Businesses chafe in Leicester as UK city faces new lockdown
LONDON -- Shopkeepers pulled down their shutters, cafe owners paused reopening plans and schools prepared to send children home in the English city of Leicester on Tuesday after the British government imposed a local lockdown to contain a spike in coronavirus cases.
The reintroduction of restrictions on the city of 330,000 people came as British Prime Minister Boris Johnson promised an infrastructure spending splurge to help the U.K. fix the economic devastation caused by a pandemic that has yet to be vanquished.
People in most of England will be able to drink in pubs, eat in restaurants and get a haircut when the next phase of lockdown-easing measures begins Saturday. But the government has rolled back those freedoms in Leicester, saying that the city 100 miles (160 kilometers) north of London accounted for a tenth of all new coronavirus cases in the country last week.
Shops in Leicester selling nonessential items -- most things apart from food and medicines -- were ordered to shut down again starting Tuesday, two weeks after they reopened. Schools, which have been gradually welcoming children back, have to send them home on Thursday and residents are being told to make only essential journeys.
The lockdown, which be reviewed after two weeks, came as a blow to small businesses that were looking forward to reopening on Saturday.
"When I said I was going to open in July, all my appointments were fully booked, but now another two weeks -- it's going to be testing," said barber Cameron Hallam, who had stocked up on hand sanitizer, disposable gowns and face shields for his shop, Cameron's Cutz.
The U.K.'s official death coronavirus death toll stands at 43,730, the highest in Europe and the third-highest in the world after the United States and Brazil. But the country's infection rate has been falling and Britain is gradually easing lockdown restrictions imposed in March.
Local officials accused the U.K. government of being too slow to act in Leicester, an industrious, multicultural city with two universities and factories making shoes, clothes and potato chips. They said a rise in local infections had been evident for almost two weeks, but the central government had not shared the data promptly with public health authorities in Leicester.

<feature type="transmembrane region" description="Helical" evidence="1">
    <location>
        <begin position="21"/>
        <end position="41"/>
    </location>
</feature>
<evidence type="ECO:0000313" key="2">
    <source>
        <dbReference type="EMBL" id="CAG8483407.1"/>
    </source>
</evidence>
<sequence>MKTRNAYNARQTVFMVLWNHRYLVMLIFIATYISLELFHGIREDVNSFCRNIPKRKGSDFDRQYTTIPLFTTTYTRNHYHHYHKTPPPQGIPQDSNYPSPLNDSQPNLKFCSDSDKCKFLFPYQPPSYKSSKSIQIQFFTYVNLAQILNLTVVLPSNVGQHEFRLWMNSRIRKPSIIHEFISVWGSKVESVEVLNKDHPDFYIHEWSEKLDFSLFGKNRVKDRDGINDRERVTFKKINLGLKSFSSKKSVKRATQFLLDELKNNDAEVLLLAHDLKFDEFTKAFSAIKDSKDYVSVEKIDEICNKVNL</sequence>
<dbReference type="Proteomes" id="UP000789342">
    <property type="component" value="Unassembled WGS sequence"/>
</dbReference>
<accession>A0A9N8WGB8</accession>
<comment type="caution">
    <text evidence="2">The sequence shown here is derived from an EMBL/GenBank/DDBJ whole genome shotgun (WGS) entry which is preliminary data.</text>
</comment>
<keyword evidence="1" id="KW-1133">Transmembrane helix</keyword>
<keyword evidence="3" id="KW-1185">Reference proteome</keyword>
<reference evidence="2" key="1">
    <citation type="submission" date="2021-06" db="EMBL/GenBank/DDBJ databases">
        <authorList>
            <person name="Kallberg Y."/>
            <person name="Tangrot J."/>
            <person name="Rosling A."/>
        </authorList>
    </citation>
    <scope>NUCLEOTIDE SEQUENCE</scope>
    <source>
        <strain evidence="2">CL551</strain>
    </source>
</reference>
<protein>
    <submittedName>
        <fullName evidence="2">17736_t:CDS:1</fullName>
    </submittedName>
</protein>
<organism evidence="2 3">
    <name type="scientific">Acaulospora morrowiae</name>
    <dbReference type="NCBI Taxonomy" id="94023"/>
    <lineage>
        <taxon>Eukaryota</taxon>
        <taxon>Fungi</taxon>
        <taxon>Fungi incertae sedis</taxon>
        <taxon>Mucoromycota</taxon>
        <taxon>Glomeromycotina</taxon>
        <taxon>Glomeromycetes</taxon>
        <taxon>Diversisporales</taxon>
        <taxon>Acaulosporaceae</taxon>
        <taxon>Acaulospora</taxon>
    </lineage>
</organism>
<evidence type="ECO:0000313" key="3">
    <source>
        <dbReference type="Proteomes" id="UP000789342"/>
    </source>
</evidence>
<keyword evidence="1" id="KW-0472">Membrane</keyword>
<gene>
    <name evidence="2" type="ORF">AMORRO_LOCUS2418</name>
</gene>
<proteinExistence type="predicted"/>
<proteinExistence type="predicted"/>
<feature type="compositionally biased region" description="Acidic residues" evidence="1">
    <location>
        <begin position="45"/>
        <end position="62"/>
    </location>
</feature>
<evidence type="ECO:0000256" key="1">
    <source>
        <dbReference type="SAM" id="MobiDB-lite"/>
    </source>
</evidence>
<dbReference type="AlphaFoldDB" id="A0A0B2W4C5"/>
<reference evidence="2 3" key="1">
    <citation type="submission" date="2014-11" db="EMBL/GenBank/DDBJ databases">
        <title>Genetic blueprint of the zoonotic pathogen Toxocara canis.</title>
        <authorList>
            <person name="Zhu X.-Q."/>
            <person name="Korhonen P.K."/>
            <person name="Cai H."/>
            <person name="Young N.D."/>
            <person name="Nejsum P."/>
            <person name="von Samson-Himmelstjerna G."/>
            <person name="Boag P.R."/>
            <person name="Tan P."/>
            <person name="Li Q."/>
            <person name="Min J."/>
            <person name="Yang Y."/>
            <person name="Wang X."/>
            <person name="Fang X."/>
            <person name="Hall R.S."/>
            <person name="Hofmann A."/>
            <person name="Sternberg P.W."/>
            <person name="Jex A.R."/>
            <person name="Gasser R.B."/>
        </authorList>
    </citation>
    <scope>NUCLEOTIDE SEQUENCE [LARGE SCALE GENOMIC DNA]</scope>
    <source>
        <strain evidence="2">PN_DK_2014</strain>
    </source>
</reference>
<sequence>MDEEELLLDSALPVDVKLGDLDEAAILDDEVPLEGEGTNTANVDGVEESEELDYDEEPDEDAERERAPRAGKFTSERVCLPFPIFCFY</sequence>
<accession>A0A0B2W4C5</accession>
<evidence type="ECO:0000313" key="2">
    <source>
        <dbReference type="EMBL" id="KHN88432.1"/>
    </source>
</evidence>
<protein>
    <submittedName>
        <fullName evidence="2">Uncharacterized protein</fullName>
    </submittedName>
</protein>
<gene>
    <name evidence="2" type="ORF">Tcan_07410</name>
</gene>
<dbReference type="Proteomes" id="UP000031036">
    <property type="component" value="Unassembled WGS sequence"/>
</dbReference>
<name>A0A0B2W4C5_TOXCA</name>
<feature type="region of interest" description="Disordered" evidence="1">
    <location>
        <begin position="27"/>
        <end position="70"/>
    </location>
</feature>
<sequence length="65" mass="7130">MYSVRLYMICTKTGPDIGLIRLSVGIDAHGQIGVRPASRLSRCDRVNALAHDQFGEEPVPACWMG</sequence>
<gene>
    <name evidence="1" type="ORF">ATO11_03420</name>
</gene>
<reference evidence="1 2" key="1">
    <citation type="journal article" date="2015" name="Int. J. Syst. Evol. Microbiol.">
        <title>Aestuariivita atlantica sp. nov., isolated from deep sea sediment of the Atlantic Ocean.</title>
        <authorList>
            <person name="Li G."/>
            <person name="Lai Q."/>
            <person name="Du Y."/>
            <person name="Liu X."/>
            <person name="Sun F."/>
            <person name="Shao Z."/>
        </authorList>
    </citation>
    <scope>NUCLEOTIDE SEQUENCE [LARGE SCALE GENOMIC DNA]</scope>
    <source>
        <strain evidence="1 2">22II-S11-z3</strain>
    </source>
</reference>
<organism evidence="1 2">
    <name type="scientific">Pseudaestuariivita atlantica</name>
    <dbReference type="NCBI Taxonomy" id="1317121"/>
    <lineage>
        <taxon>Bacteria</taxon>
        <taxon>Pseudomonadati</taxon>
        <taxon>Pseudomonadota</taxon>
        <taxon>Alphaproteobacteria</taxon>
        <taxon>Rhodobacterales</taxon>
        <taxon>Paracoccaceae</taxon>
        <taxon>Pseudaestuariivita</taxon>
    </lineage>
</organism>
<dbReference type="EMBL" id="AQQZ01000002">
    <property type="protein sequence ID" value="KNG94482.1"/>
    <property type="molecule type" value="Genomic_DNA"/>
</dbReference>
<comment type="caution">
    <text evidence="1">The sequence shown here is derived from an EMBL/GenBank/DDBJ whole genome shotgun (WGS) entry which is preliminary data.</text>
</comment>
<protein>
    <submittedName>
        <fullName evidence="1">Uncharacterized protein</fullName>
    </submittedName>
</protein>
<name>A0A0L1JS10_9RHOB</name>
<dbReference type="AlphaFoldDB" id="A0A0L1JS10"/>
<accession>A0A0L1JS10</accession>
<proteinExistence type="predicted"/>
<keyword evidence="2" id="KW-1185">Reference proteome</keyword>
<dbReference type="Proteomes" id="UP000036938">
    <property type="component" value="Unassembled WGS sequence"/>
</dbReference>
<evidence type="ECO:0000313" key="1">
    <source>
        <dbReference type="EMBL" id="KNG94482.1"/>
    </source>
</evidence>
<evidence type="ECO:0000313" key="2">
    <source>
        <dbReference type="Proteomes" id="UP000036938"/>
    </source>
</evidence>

Leicester Mayor Peter Soulsby said "we have not as yet been able to give satisfactory answers" about where the outbreak was concentrated, but that officials were starting to get fuller data to piece together the picture.
"There are some clusters of cases that have been found in some places of work," he said, amid reports of outbreaks at some of the city's many garment factories and food-processing plants.
The outbreak has put Britain's much-criticized response to COVID-19 under more scrutiny. Dr. Bharat Pankhania, an expert on infectious diseases at the University of Exeter, said that Britain has left lockdown prematurely, at a time when the virus is still spreading and track-and-trace systems are not robust enough.
"We haven't got the armament or the tools with which we are going to control it and identify it at an early stage,'' he told The Associated Press.
Without those tools, what happened in Leicester can happen anywhere, he added.
The city has a large south Asian community who often live in multigenerational households that can transmit the virus between family members. Britain's ethnic minority communities have been hit especially hard in the pandemic.
But Pankhania said it was too early to know whether the outbreak was linked in this case to race or other factors.
"I don't think there is anything peculiar about Leicester,″ he said. "Time will tell. But it will happen in any large city with a lot of people and a lot of people circulating.″
The local lockdown is a blow to government hopes of a return to normality. The prime minister thanked the people of Leicester "for their forbearance," even as he gave a speech brimming with impatience to restart the economy and society.
Johnson won December's election with a promise to rebalance Britain's London-dominated economy and revive long-neglected former industrial regions. Those plans were thrown into turmoil by COVID-19, which has hobbled the economy and left Britain facing a deep recession.
The Office for National Statistics said Tuesday that the U.K. economy had contracted by more than first thought between January and March, 2.2% rather than 2%. The period covers only the first week of lockdown.
"It may seem premature to make a speech now about Britain after COVID," Johnson acknowledged, before doing just that, promising to pump billions into schools, roads, rail and housing. He called the plan a "New Deal," echoing the policies of President Franklin D. Roosevelt that helped wrench the United States out of the Great Depression.
In a wide-ranging speech that was short on details, Johnson promised that "we will build better and we will build greener but we will also build faster."
"The virus is out there, still circling like a shark in the water," Johnson acknowledged.
But Johnson said Britain must use the coronavirus crisis "to tackle this country's great unresolved challenges."
"COVID has taught us the cost of delay," he said.
Follow AP coverage of the pandemic at https://apnews.com/VirusOutbreak and https://apnews.com/UnderstandingtheOutbreak